Thursday, 11 June 2015

Gaga Radio

It was my trip to the supermarket earlier this week that brought the memories flooding back.  Memories of a period about five o'clock on winter Saturdays when absolute silence was the rule.  My father sat beside the radio listening to the football results.  When he was not serving overseas, my father regularly bought his postal order and sent off his football pools coupon, hoping against all experience that one week he would hit the jackpot by forecasting seven drawn games and winning the Treble Chance.  I think the most he ever won was ten and six - 53p in new money.

The programme - Sports Report, I think it was called - was introduced by a snatch of this music:

I can hear those results now.  The reader (could it possibly have been James Alexander Gordon all those years ago?) was always very careful over his voice inflections and one could tell as he read the name of the home team whether the match was a home win, an away win or a draw.

Then there was the shipping forecast.  This was broadcast at set times during the day, possibly before the 6.00am news, possibly in place of the standard weather forecast.  I don't remember those details.  The seas around the British Isles are divided into areas such as Rockall, Shannon, Viking, Heligoland.  I don't suppose there are many people who actually know where all those areas are, but they were ( and possibly still are for all I know) read out in a prescribed order, each followed by a code-like series of numbers indication such things as wind speed and direction, visibility, barometric pressure.  All way above my child's head.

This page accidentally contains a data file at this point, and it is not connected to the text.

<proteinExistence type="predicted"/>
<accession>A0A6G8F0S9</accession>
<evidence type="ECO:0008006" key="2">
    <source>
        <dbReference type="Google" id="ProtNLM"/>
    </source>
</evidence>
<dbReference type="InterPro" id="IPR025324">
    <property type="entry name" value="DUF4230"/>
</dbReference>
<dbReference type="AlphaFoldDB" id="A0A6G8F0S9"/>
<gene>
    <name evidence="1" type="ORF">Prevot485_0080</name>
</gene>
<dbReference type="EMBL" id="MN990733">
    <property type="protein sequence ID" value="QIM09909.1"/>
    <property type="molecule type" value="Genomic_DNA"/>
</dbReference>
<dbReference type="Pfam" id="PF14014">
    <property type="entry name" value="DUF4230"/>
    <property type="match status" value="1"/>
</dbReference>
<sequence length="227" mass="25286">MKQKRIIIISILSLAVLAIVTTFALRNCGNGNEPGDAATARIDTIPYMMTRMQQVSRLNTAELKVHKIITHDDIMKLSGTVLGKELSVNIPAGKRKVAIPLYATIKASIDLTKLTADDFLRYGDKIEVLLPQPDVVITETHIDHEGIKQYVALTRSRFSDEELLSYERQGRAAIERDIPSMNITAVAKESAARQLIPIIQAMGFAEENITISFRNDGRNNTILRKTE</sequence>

And the market report.  Not the stock market, but the stock market: prices of cattle, pigs, vegetables of various types.  The one that always puzzled me was, "cabbages for boys".  It was many years before I realised they were really saying, "cabbages, savoys".

It was a savoy cabbage I bought in the supermarket.

1 comment:

joeh said...

We never gathered around the radio for such news, still I enjoyed the reminiscence.

I don't know what a savoy cabbage is. I would have thought and been puzzled by the same thing as you.